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Jim & Cheryl

2005 28' CCD

2013 Ford F-150 Crew Cab 4x4, 6.5' bed, 3.5L EcoBoost, 3.73 rear axle, Max Tow Pkg
Equalizer hitch
Honda 3000 genset
WBCCI #3538
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Old 06-12-2004, 09:19 AM   #25
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Hi Jordandvm,

Congrats on buying a Honda EU-3000is with wheel kit. I got one just like it for my 2004 22' CCD. I got a Krytonite cable lock to keep it from disappearing from my truck bed, even though I have a locked truck cap. At $2000 you can't be too safe.

Did you get an adapter to go with the generator? If not, you'll notice that the 30 Amp recepticle on the generator is a NEMA L5-30R locking recepticle. Your 30 Amp trailer cord has a plug for an R-32U recepticle. They don't match up. To make it work, I made a dog bone adapter with an L5-30P (that I got from Home Depot) and 30 Amp female pigtail from Campers World. Some places even sell them already assembled (like But I saved money by doing it myself.

We're going Boondocking this Monday in the George Washington NF for a week. The generator and my 212 Ah Douglas Deep Cycle Scrubber Battery will handle all our electrical needs including starting the air conditioner. I had a special battery bracket and aluminum box cover fabricated and it fits nicely between the LP tank cover and electric jack. Pictures will be coming soon.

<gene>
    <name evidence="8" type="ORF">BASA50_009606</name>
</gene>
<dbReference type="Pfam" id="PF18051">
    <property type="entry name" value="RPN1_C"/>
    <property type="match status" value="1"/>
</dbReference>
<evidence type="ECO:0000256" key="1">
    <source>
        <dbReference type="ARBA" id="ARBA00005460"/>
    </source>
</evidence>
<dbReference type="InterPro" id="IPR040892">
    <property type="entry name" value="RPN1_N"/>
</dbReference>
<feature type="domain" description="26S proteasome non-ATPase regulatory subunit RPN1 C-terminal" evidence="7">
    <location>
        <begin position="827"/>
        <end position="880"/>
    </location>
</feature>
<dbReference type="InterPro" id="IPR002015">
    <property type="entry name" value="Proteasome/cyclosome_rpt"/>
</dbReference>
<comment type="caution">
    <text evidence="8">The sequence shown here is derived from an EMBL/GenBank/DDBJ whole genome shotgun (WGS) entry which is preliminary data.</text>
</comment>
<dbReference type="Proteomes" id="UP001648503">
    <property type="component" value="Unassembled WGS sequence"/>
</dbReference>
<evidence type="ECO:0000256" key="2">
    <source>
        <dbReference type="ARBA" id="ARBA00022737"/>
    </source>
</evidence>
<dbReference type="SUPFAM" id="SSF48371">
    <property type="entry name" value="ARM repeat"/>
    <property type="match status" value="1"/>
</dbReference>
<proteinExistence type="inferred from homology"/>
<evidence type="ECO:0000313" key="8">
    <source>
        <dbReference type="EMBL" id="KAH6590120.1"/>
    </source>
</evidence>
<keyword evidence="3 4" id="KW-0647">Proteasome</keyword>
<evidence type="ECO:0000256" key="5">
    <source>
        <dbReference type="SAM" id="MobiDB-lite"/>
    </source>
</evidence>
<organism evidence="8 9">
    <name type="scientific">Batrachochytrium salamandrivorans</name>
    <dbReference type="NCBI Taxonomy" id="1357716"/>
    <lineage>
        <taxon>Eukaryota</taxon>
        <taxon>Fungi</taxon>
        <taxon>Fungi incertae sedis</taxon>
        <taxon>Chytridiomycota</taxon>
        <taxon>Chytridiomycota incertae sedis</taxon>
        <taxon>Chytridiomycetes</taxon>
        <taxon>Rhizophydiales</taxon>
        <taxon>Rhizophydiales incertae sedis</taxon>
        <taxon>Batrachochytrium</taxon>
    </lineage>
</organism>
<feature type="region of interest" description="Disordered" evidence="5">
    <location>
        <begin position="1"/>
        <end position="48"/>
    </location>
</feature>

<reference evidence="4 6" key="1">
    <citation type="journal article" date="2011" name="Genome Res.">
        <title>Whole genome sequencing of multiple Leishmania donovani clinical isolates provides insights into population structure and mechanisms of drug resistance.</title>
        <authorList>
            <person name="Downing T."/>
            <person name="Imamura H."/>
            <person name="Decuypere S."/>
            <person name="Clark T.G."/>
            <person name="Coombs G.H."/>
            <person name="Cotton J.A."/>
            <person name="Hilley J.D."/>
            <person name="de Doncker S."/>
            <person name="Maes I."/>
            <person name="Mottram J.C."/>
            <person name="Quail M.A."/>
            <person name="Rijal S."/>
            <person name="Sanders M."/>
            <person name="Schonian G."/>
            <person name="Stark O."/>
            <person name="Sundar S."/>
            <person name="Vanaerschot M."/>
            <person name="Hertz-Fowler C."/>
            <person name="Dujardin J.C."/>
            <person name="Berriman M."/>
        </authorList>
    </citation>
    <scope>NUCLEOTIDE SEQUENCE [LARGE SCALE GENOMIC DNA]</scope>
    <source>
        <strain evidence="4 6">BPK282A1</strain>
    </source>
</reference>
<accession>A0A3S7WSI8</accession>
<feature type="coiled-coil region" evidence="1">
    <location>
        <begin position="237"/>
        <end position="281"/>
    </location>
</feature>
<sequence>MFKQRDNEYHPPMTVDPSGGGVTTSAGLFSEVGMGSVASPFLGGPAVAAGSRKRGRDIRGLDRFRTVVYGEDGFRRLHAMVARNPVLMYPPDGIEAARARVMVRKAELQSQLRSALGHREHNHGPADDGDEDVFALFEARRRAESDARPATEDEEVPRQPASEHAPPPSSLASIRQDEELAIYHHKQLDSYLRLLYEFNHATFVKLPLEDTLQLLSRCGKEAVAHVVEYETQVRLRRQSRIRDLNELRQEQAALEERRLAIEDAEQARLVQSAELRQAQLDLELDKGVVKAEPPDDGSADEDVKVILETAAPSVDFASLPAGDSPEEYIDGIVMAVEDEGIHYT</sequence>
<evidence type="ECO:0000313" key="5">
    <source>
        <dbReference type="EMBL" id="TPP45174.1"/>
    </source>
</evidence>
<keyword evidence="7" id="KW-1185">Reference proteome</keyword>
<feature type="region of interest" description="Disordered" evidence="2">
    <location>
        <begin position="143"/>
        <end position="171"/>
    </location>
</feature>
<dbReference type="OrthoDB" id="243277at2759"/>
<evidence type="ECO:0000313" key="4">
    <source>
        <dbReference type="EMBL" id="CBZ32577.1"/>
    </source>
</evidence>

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Old 06-12-2004, 10:33 AM   #26
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Unless the weather is drastically different than last year, that gen will make all the difference in your experience at Sisters. Good move. You'll probably find it pretty handy to have anyway, since there's so much great boondocking to be had in Oregon. So, is it as quiet as everyone says?

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Old 06-12-2004, 12:33 PM   #27
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Quote from Bob
Some places even sell them already assembled (like But I saved money by doing it myself.
So how much did you save? I checked the website as you recommended, and it only cost $26.50 with shipping. I could spend a lot of time (and gas)running around getting all the parts to make one up....while the complete pigtail conversion would be at my doorstep in 7-10 days.
Jim & Cheryl

2005 28' CCD

2013 Ford F-150 Crew Cab 4x4, 6.5' bed, 3.5L EcoBoost, 3.73 rear axle, Max Tow Pkg
Equalizer hitch
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WBCCI #3538
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Old 06-12-2004, 10:06 PM   #28
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Xray - The EU2000i costs just a little more than the EU1000, so you might as well get the larger one. Eventually you may want a second one to parallel and run your A/C.

I have a large Rubbermaid-type plastic box that I store the generator in. Although not totally air tight, it does keep the fumes well under control. Fumes from the Hondas are reduced by the closable gas cap vent. I can carry the boxed generator in the back of my Explorer, or in the trailer, without noticable smells.

To minimize stink I do not carry a gas can - just fill up the generator at the gas station when filling the car.

I bike-lock the generator to the trailer bumper when in-use to prevent theft. I keep the lock in the Rubbermaid box too.